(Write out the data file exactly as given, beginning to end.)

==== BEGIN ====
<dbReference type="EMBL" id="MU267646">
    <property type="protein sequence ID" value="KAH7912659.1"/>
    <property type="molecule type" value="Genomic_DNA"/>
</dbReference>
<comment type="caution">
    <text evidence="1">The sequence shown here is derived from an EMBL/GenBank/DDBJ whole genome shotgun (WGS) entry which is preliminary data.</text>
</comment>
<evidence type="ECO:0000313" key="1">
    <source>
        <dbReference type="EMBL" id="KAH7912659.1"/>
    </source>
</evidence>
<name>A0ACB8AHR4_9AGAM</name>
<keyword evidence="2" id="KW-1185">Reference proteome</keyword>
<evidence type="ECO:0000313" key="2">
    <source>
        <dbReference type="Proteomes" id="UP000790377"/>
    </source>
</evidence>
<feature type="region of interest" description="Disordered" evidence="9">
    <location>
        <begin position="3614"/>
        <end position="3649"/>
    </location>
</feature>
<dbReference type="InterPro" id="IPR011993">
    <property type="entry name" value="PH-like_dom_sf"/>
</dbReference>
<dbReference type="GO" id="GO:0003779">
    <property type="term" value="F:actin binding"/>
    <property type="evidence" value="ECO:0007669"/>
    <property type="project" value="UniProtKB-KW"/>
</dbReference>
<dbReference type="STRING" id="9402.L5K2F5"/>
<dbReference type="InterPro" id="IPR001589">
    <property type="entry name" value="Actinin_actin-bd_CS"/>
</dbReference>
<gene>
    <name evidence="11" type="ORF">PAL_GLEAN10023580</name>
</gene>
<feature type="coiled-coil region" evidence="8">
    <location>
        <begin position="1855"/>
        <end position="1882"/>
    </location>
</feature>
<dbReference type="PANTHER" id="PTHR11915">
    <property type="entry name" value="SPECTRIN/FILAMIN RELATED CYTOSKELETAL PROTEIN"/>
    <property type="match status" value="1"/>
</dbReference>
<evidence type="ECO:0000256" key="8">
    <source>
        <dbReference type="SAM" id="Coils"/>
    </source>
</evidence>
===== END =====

<dbReference type="EMBL" id="MU267646">
    <property type="protein sequence ID" value="KAH7912659.1"/>
    <property type="molecule type" value="Genomic_DNA"/>
</dbReference>
<comment type="caution">
    <text evidence="1">The sequence shown here is derived from an EMBL/GenBank/DDBJ whole genome shotgun (WGS) entry which is preliminary data.</text>
</comment>
<evidence type="ECO:0000313" key="1">
    <source>
        <dbReference type="EMBL" id="KAH7912659.1"/>
    </source>
</evidence>
<name>A0ACB8AHR4_9AGAM</name>
<keyword evidence="2" id="KW-1185">Reference proteome</keyword>
<evidence type="ECO:0000313" key="2">
    <source>
        <dbReference type="Proteomes" id="UP000790377"/>
    </source>
</evidence>
<feature type="region of interest" description="Disordered" evidence="9">
    <location>
        <begin position="3614"/>
        <end position="3649"/>
    </location>
</feature>
<dbReference type="InterPro" id="IPR011993">
    <property type="entry name" value="PH-like_dom_sf"/>
</dbReference>
<dbReference type="GO" id="GO:0003779">
    <property type="term" value="F:actin binding"/>
    <property type="evidence" value="ECO:0007669"/>
    <property type="project" value="UniProtKB-KW"/>
</dbReference>
<dbReference type="STRING" id="9402.L5K2F5"/>
<dbReference type="InterPro" id="IPR001589">
    <property type="entry name" value="Actinin_actin-bd_CS"/>
</dbReference>
<gene>
    <name evidence="11" type="ORF">PAL_GLEAN10023580</name>
</gene>
<feature type="coiled-coil region" evidence="8">
    <location>
        <begin position="1855"/>
        <end position="1882"/>
    </location>
</feature>
<dbReference type="PANTHER" id="PTHR11915">
    <property type="entry name" value="SPECTRIN/FILAMIN RELATED CYTOSKELETAL PROTEIN"/>
    <property type="match status" value="1"/>
</dbReference>
<evidence type="ECO:0000256" key="8">
    <source>
        <dbReference type="SAM" id="Coils"/>
    </source>
</evidence>